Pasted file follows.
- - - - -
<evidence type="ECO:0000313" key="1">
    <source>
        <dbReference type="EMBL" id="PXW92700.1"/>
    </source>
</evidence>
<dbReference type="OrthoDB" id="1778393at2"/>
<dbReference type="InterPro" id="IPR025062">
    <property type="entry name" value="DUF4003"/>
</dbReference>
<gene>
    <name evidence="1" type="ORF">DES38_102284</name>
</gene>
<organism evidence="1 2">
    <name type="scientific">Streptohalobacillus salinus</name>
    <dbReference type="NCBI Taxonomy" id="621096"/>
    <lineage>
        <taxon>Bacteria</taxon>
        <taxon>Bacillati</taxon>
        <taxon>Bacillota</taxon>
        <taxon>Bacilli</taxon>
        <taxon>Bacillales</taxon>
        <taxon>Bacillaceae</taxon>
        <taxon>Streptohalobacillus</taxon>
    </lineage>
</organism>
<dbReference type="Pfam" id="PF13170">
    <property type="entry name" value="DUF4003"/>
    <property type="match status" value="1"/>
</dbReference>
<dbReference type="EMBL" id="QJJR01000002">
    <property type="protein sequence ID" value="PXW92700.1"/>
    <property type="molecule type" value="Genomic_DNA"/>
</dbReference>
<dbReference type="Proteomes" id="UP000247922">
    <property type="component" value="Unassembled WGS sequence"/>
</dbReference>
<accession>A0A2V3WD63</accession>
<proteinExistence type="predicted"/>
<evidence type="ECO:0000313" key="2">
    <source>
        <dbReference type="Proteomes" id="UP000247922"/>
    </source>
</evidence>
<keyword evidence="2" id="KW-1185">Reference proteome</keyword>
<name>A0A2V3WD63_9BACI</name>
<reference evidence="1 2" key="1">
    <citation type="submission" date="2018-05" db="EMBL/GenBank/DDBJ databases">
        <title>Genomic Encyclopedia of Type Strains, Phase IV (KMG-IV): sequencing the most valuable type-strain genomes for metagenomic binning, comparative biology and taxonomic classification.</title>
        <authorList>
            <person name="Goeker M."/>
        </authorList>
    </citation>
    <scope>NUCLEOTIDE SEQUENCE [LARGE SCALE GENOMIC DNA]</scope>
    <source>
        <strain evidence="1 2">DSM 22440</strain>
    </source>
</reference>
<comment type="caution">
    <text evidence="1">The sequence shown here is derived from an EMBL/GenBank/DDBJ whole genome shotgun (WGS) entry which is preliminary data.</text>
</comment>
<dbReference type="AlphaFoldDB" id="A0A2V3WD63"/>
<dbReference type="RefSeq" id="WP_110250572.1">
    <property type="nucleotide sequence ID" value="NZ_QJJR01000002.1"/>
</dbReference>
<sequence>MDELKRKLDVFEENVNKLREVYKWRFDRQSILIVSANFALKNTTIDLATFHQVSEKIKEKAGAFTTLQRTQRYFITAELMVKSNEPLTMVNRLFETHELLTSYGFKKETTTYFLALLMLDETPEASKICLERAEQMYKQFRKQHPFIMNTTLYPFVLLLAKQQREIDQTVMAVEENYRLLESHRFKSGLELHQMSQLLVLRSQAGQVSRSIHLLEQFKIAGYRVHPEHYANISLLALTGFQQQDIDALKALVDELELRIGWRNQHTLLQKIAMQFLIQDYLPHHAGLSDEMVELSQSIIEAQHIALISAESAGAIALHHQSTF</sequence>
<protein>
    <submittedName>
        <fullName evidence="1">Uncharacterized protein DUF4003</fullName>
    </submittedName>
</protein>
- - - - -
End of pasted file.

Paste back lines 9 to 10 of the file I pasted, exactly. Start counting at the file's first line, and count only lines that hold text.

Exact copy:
</dbReference>
<gene>